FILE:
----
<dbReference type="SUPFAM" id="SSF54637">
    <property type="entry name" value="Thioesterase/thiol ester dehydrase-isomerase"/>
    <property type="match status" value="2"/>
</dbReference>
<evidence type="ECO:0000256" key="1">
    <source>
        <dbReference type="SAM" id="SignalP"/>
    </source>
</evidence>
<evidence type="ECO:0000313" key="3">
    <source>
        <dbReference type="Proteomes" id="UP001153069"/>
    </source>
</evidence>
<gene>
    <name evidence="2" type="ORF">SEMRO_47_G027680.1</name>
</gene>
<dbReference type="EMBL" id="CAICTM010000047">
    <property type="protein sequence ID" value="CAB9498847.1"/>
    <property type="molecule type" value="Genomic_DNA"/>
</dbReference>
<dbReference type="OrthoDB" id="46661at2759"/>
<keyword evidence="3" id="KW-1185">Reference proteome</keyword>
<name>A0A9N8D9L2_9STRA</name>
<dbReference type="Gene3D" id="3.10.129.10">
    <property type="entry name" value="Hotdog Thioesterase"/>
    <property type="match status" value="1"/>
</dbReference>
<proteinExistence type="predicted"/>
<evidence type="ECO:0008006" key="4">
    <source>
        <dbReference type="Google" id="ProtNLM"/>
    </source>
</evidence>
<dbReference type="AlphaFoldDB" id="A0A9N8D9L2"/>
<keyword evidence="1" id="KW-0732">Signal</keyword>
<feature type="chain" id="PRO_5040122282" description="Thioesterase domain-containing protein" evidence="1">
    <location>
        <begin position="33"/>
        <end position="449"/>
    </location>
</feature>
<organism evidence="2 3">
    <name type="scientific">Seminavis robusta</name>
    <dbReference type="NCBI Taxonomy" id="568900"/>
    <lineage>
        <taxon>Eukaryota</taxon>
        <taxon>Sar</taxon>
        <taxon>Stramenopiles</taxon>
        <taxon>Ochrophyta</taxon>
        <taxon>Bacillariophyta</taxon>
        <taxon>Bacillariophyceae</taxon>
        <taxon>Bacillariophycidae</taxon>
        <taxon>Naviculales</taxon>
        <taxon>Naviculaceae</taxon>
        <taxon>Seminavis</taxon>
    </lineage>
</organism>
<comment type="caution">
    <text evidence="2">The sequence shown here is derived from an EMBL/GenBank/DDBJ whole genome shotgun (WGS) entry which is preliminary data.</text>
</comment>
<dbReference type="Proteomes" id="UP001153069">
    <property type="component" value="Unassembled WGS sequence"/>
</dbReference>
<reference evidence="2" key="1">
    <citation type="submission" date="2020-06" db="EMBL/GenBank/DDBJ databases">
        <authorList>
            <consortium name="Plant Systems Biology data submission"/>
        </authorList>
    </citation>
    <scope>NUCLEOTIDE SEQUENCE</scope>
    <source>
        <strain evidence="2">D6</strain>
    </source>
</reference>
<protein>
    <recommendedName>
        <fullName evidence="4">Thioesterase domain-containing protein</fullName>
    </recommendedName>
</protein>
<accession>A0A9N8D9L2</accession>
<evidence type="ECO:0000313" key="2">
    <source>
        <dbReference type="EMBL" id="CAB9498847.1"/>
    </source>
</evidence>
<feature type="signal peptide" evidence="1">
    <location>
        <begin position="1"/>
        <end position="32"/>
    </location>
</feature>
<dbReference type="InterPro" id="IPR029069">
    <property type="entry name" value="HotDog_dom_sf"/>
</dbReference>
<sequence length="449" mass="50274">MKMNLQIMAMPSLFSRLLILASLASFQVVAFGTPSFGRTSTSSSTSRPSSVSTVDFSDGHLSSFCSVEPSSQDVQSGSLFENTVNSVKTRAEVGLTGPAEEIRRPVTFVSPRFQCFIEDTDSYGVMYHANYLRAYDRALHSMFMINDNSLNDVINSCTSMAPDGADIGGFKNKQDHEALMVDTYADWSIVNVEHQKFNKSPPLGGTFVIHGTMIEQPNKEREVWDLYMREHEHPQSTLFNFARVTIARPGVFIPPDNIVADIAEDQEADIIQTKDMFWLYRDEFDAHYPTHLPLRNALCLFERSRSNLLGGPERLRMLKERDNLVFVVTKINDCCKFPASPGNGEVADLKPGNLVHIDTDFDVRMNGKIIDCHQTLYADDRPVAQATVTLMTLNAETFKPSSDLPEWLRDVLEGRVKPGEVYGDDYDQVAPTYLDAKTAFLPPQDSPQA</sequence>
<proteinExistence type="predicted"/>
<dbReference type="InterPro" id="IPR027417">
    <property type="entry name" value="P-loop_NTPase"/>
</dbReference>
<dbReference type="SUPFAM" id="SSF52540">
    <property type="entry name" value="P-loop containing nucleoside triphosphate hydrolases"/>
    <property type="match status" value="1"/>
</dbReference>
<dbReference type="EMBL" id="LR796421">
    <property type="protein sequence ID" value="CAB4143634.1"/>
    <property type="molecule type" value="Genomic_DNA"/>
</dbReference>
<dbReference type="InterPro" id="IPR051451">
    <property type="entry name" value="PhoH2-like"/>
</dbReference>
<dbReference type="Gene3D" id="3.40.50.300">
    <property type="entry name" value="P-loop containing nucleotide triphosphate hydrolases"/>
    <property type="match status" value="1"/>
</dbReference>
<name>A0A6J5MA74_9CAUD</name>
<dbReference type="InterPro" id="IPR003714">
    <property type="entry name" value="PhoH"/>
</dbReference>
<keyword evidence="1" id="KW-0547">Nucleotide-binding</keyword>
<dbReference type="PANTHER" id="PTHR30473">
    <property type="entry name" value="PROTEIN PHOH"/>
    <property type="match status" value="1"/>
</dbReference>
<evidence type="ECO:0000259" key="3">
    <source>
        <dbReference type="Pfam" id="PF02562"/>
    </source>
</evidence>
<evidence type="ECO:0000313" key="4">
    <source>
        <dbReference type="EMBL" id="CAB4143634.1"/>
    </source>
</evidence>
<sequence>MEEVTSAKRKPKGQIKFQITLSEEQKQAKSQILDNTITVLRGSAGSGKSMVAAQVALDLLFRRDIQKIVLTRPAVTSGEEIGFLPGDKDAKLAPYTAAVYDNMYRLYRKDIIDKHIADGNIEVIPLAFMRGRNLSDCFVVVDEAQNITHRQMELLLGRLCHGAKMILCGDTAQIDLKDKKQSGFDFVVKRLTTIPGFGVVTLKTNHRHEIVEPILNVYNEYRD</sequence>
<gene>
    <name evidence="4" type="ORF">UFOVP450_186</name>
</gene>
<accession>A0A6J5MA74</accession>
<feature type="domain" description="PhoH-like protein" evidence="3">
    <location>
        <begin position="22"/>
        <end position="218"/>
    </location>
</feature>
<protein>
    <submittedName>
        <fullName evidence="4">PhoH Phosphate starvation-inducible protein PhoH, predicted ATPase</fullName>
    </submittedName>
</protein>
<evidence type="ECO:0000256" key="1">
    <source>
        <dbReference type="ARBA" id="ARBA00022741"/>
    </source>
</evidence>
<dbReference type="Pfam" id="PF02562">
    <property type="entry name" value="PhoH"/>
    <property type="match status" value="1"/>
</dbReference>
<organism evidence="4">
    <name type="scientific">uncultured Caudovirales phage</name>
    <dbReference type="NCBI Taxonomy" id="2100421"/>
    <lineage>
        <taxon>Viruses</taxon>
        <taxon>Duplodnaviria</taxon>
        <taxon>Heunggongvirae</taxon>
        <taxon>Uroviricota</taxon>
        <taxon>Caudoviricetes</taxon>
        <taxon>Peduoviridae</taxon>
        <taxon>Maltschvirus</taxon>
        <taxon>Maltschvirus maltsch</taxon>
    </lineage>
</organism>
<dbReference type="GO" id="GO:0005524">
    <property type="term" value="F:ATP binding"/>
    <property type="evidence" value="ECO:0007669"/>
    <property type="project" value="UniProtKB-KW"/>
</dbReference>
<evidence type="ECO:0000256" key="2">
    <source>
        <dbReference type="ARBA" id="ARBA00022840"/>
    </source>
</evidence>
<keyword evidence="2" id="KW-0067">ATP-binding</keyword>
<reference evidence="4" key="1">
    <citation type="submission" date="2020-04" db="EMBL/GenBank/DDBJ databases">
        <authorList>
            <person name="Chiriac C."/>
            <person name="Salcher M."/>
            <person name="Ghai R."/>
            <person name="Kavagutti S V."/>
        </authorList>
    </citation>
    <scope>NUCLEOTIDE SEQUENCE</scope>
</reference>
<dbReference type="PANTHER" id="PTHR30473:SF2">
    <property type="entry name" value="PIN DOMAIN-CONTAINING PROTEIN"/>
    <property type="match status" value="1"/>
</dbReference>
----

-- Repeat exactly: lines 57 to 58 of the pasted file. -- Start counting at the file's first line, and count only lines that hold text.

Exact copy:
    </lineage>
</organism>